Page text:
Court’s Reasoning Rule 23(A)

  1. It takes a lot under United States Supreme Court case law for a class to be certified and broad classes are not favored. See this blog entry for example.
  2. Mere speculation as to the number of class members cannot support a finding of numerosity. More detail is needed. For example, what portion of individuals with disabilities existing in the United States have actually patronized a relevant restaurant of the defendant, let alone the portion experiencing or will experience an ADA violation at one of those restaurants?
  3. Upon remand, for a class certification to be upheld, plaintiffs will have to provide evidence so that the District Court can conclude a sufficiently numerous group of individuals with disabilities have experienced or will experience ADA violations at relevant restaurants of the defendant. Much of this can be found in census data, but that and something more will be required to satisfy the numerosity burden.
  4. The class is simply too broad to be able to withstand recent Supreme Court decisions on when a class can be certified. In particular, class members claims must depend upon a common contention capable of class wide resolution in one stroke, which is not the case with the current class definition. Solving that problem is doable. For example, the class might be limited to slope related injuries occurring within the defendant’s parking facility.



  1. Here is what I don’t get about this decision at all. The final implementing regulations for the Rehabilitation Act require a disability discrimination grievance procedure if the employer has over 15 employees. For the ADA, a grievance procedure is required if the employer has 50 or more employees. Clearly, Steak ‘N Shake has the requisite number of employees. Now, if you are going to have an ADA/Rehabilitation Act grievance procedure, you might as well have a compliance program so that you can head a lot of the problems off at the beginning. A compliance program also makes great preventive law sense. What might such a title III compliance program look like? Well, you can most certainly start with this blog entry and this blog entry. For that matter, with respect to developing a compliance program for title III of the ADA, any of my blog entries discussing title III issues will be helpful.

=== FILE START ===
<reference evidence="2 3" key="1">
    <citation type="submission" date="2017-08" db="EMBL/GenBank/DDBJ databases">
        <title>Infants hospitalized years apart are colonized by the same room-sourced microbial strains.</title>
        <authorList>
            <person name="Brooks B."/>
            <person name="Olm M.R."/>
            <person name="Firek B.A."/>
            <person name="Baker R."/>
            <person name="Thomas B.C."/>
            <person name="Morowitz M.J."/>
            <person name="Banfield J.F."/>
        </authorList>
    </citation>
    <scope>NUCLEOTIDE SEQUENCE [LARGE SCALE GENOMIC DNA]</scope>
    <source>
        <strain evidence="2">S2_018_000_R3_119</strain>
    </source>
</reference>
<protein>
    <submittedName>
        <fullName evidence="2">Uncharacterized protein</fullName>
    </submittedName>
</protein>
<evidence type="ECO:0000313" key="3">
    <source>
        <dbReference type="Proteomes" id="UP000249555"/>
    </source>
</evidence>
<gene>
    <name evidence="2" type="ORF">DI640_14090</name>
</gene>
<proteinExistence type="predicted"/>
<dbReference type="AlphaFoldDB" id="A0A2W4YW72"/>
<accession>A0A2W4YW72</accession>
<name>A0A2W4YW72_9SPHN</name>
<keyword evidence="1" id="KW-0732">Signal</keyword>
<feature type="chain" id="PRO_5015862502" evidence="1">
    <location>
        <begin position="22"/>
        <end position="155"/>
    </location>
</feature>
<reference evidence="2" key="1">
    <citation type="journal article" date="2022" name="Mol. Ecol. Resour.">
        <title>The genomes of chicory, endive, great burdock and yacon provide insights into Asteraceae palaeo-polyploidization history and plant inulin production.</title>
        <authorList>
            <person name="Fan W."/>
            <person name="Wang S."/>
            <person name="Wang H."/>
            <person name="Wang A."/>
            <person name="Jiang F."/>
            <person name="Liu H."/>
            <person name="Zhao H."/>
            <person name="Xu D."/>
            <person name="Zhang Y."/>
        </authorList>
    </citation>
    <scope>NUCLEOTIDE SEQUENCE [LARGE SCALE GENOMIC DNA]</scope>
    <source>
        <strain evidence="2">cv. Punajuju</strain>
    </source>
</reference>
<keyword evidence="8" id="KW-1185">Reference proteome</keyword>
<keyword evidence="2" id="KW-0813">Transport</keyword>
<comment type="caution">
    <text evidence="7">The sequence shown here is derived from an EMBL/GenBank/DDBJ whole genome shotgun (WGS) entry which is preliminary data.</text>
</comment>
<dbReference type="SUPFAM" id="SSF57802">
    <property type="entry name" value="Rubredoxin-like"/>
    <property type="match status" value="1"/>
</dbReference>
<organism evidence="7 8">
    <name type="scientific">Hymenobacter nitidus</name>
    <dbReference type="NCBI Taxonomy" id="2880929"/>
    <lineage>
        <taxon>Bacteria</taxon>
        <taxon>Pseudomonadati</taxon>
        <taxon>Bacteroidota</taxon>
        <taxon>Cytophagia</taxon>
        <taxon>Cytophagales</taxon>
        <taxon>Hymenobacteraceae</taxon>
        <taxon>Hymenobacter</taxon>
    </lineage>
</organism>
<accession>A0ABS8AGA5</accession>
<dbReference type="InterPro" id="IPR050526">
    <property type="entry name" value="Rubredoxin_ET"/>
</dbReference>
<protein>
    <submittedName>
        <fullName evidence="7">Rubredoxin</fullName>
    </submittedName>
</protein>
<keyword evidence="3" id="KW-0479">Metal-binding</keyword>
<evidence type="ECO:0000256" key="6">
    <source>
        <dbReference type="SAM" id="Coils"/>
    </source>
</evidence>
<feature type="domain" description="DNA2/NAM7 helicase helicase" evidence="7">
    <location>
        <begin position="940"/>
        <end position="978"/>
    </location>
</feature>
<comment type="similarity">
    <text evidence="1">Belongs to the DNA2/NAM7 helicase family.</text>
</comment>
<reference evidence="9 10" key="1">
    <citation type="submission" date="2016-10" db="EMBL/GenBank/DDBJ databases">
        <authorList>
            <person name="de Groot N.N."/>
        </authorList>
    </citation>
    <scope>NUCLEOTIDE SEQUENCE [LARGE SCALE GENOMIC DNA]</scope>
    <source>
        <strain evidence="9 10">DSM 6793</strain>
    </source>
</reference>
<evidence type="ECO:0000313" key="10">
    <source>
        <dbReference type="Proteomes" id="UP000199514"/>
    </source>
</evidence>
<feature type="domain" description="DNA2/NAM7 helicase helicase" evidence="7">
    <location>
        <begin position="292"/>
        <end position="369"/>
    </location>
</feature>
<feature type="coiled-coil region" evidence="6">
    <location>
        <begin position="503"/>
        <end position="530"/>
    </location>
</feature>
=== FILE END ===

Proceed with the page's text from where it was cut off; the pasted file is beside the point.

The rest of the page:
2. I just don’t understand why the attorneys for the plaintiffs did not bring up that the final implementing regulations for both the Rehabilitation Act and the ADA require an ADA grievance procedure for Steak ‘N Shake since having an ADA/Rehabilitation Act grievance procedure invariably leads to a compliance program.
  3. With respect to the rest of it, my colleague Richard Hunt makes a great deal of sense in his blog entry, noted above, as to why title III policy focused litigation doesn’t make a lot of sense under the parameters of title III.
  4. Not sure what happens next. Does the defendant appeal to the United States Supreme Court? Do they request a rehearing en banc? How does the whole thing change once you rope in that the defendant is already required to have an ADA grievance procedure?
  5. Bottom line: Regardless of this kind of litigation, good preventive law demands an ADA/rehabilitation act grievance procedure and a compliance program. A grievance procedure might head off more expensive litigation. A compliance program most certainly would. Of course, the other option is to just pay lots of money to both attorneys for the plaintiff and the defendant since it is a fee shifting statute.